Saturday, November 29, 2008

Journey to Bethlehem in Advent: Tales from Bethlehem, Reflections on the Weekly Lectionary in Advent

I invite you to join me --- This is the first in a series of meditations for your Advent devotions, reflecting on the weekly texts for Advent through my experiences on two trips to Israel and Palestine this summer and fall.

Let us go now to Bethlehem and see this thing that has taken place, which the Lord has made known to us"....Mary treasured all these words and pondered them in her heart. (Luke 2.15-19)

The stories of Jesus’ birth are pilgrimage stories—Mary and Joseph walking the rocky hills and winding roads on their way to Bethlehem, the shepherds’ trek to the stable and the Holy Family’s flight along the coast to Egypt.

Today Bethlehem is in the West Bank, land designated by the Oslo Accord to be administered by the Palestinian Authority. But on my recent pilgrimage to the Holy Land, I saw that the reality on the ground is far different. Like Mary and Joseph, traveling pregnant from Nazareth to Bethlehem on the orders of the occupying Roman government, Palestinians’ lives today are shaped by the whims of the Israeli soldiers occupying their towns, guarding the checkpoints, controlling all movement. As I entered Bethlehem in June, 2008, I was shocked at the changes in the three years since my first visit. In the summer of 2005, when our bus arrived in Bethlehem, the Israeli security wall was being constructed. We saw the 30-foot high concrete barrier as it snaked around hills, cutting through Bethlehem’s olive groves, and, like a holiday parade, marching down the yellow line in the center of the main road into Bethlehem. That summer there were gaps in the wall, places where you could see through to the other side or walk around the wall….like the time we walked over a little hill to catch a bus into Jerusalem, avoiding the hassle at the checkpoint and the expense of two taxis.

When I returned in 2008, the Wall at the main entrance to Bethlehem was completed. There was a new checkpoint, with flower gardens and welcome banners proclaiming “Peace be with you.” Peace for the American tourists, with their blue passports, but not for the residents of Bethlehem. While our bus breezed through with a welcoming wave and a smile from the Israeli soldiers, Bethlehem residents stood in long lines to get to work. They must apply for permits weeks ahead of time, and only for a specific purpose. And, even if they are lucky enough to get a permit, they must wait, sometimes hours, every time they leave Bethlehem—daily for those who work in Jerusalem. We were told the beautification of the checkpoint came from USAID money, earmarked to make the checkpoints more “humane.” More humane for us perhaps, but not for the Palestinians on their way to work.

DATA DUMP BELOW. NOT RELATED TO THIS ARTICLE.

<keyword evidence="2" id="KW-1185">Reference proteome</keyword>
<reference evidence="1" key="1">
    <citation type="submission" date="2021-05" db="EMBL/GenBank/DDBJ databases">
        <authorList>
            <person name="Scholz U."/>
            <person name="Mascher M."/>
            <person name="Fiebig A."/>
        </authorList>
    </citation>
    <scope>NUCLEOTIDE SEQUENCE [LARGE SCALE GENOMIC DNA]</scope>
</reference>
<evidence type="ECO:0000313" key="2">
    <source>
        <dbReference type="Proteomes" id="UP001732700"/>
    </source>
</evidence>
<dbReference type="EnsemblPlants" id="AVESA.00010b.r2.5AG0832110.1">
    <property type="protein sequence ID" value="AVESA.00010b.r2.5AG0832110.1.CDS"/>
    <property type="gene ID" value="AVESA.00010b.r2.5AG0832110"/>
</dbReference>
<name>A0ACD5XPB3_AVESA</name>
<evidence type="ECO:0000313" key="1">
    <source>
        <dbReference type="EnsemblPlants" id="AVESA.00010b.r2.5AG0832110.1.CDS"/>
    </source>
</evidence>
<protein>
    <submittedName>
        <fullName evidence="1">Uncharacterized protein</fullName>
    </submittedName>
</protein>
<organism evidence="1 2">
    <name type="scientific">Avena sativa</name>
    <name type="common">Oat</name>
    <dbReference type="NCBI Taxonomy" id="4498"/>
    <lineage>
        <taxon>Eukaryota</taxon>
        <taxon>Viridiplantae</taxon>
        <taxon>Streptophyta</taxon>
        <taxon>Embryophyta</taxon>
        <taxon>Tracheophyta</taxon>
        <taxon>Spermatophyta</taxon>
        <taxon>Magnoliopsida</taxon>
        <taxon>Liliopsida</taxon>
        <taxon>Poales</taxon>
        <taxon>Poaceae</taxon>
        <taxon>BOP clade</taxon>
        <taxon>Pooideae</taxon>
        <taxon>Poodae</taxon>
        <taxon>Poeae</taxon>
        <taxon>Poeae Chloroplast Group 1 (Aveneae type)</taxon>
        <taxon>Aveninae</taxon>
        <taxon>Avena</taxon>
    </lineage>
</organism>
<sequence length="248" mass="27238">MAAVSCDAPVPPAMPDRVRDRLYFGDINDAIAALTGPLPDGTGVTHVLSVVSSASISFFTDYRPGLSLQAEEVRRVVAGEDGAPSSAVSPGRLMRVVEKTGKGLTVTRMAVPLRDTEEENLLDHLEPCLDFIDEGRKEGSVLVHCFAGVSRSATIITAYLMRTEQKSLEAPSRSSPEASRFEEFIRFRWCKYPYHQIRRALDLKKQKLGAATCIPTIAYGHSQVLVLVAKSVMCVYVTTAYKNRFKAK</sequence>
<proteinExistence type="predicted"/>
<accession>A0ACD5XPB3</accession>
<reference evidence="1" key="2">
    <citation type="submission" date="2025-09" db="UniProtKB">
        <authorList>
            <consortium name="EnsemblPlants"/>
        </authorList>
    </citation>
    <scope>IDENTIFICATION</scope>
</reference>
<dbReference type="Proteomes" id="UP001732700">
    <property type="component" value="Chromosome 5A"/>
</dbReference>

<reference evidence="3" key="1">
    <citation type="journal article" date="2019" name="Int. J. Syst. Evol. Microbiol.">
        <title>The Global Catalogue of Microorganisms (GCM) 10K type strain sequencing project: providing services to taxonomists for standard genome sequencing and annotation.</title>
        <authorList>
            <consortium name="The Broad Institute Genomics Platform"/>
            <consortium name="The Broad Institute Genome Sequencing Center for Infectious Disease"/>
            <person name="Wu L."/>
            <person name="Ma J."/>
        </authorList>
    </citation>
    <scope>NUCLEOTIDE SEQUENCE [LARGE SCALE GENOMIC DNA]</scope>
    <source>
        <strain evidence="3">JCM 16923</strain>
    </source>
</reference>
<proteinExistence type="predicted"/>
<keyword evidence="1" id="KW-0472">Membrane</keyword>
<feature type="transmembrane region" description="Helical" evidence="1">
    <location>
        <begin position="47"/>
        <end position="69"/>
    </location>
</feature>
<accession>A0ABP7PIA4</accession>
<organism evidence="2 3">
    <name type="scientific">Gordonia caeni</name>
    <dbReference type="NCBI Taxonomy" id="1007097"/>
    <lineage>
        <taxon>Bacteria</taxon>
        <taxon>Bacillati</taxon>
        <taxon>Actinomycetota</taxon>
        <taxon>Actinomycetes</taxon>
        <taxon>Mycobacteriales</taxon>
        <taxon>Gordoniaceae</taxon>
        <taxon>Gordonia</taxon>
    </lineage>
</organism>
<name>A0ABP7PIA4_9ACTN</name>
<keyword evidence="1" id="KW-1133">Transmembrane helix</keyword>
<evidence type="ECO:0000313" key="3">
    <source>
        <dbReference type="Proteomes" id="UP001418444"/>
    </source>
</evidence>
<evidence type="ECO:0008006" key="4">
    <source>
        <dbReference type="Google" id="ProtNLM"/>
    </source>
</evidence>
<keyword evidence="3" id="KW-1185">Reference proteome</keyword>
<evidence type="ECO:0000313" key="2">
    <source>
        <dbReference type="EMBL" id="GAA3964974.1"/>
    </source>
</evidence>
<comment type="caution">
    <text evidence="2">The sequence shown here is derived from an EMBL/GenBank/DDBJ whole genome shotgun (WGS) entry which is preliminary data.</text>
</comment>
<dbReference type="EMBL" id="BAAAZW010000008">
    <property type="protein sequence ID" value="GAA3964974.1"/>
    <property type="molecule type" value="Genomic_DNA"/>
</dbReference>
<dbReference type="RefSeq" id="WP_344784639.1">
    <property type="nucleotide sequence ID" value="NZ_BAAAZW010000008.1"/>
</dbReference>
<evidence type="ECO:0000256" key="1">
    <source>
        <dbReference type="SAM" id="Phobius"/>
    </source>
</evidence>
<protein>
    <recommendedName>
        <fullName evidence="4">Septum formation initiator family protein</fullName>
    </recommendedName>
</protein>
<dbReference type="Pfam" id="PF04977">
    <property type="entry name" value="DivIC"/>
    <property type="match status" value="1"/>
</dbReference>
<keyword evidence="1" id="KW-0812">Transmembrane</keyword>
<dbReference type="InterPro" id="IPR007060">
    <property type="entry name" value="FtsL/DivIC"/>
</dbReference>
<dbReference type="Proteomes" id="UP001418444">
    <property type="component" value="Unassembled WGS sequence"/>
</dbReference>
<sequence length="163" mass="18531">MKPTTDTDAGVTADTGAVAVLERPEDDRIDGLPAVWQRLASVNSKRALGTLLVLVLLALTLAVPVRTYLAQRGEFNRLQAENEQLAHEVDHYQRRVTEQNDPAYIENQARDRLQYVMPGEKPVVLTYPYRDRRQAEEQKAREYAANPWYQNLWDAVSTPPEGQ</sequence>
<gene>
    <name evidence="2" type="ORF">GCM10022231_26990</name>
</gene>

Today the wall divides the main road into Bethlehem, right down the middle—separating the houses on one side from their neighbors across the street. The stores selling olive wood nativity sets and religious jewelry are mostly closed now. Few tourists visit Bethlehem—they are told it is too dangerous. And no one wants to stop on this dreary street anymore, suffocating beneath the wall.

And Mary kept these things and pondered them in her heart… These meditations were written for pondering during Advent, the time when we wait for a miracle—the birth of a savior for the whole world. Bethlehem today is in desperate need of salvation, but as they wait for their miracle, these faithful people of the Holy Land—in Bethlehem, Hebron, Jerusalem, Gaza, Ramallah—take God’s promises to heart and use their energy to create a new reality for themselves and their children, a world where children are educated, the sick are healed and all can celebrate their rich Arab culture.

As I read the weekly Sunday texts for Advent this year, I remember the land I walked on my pilgrimage and the amazing people I met. These are some of the stories I heard—stories of desperation and stories of hope from the Christians, Jews and Muslims living today on the holy land of Jesus’ birth.
—Jan Miller, Advent, 2008